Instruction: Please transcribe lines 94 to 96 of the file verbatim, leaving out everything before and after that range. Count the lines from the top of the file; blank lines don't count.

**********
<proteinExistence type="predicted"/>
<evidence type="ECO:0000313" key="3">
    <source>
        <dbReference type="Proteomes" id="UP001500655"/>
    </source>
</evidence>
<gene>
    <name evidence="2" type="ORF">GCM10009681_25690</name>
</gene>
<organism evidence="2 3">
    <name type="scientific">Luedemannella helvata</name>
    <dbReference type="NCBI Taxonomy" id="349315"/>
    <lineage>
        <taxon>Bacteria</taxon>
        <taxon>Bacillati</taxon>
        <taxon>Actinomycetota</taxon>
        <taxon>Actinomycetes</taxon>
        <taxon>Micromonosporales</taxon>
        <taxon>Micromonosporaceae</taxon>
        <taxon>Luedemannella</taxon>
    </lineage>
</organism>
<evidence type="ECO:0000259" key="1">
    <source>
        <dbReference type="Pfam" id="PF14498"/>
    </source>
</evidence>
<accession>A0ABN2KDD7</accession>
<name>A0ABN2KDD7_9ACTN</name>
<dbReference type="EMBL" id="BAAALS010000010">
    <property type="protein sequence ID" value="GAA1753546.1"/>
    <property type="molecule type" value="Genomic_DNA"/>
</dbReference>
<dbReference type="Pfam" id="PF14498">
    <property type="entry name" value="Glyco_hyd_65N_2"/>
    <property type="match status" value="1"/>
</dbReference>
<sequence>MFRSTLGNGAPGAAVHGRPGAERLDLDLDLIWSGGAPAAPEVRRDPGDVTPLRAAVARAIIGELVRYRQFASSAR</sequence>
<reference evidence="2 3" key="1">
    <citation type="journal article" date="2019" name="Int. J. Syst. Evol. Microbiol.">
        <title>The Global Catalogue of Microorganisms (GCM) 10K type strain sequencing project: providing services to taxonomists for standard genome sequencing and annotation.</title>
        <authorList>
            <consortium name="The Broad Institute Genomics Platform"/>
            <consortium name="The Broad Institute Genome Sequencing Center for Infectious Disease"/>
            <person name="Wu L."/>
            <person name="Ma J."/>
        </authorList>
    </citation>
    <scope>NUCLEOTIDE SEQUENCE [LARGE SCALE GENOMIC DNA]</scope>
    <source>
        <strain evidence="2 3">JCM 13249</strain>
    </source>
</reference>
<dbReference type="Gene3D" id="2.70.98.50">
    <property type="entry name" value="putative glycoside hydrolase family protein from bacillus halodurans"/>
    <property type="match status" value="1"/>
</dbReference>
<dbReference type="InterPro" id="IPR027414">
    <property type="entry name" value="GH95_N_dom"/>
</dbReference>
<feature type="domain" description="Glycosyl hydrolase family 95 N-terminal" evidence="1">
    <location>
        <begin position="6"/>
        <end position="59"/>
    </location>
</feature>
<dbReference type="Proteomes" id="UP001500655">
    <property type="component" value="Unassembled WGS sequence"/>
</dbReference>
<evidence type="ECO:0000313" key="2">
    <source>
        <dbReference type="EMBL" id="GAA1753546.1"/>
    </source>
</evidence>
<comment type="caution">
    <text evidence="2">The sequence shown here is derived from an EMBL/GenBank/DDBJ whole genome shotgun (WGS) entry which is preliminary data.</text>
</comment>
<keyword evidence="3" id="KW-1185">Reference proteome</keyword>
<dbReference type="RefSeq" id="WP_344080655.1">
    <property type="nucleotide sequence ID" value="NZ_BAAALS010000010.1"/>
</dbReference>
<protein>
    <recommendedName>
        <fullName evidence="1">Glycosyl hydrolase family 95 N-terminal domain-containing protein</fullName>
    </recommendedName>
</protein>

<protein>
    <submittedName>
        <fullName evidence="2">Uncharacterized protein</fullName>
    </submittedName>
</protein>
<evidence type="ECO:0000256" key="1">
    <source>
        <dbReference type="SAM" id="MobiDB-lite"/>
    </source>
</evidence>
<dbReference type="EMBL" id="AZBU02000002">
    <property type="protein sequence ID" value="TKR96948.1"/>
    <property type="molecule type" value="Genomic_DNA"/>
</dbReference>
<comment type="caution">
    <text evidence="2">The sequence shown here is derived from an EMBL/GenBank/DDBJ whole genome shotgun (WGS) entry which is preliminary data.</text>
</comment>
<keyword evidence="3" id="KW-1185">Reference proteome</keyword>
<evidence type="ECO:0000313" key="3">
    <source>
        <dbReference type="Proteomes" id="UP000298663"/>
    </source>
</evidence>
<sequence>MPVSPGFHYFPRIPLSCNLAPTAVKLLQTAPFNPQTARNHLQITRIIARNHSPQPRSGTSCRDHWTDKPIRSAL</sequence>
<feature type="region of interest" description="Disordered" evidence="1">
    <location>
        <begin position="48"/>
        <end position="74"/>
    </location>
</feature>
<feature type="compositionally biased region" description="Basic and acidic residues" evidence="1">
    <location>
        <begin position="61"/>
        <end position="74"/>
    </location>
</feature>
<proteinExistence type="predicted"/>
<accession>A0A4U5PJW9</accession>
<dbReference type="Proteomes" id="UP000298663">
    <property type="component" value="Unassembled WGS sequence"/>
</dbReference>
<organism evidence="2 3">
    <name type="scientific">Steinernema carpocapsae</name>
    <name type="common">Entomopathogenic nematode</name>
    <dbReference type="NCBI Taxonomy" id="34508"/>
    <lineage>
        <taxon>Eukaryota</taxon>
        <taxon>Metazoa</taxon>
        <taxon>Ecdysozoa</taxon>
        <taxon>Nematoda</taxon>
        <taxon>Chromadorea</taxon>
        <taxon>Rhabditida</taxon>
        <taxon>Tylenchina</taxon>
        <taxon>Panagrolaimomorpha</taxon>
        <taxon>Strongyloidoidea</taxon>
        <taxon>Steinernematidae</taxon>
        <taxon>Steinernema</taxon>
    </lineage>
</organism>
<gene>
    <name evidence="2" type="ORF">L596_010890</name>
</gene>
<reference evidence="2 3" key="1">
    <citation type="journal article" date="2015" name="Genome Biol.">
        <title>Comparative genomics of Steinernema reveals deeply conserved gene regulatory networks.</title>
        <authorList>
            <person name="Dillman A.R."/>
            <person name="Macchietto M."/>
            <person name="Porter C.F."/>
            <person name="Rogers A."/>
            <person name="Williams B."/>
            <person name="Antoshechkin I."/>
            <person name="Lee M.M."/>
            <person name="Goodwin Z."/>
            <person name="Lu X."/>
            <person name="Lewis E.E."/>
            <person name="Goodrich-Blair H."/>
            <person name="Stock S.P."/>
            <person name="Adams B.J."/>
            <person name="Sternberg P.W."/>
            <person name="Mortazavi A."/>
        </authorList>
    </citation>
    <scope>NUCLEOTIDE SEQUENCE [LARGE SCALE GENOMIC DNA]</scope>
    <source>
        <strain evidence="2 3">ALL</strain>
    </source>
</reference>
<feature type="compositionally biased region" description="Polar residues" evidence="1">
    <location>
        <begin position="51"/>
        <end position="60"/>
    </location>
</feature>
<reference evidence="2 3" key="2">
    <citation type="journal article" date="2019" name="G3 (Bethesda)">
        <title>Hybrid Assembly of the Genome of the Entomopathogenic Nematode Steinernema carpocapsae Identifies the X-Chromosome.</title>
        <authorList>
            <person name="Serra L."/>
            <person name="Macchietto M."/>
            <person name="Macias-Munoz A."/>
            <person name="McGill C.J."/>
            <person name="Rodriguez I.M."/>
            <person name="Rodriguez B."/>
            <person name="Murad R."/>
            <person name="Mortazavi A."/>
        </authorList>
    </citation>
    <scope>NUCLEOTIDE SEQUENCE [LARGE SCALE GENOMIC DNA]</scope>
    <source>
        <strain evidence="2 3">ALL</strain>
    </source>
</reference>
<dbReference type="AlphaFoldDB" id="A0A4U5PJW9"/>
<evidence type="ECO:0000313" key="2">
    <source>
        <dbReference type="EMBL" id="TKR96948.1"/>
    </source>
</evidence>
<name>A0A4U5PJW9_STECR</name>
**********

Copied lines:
        <dbReference type="SAM" id="MobiDB-lite"/>
    </source>
</evidence>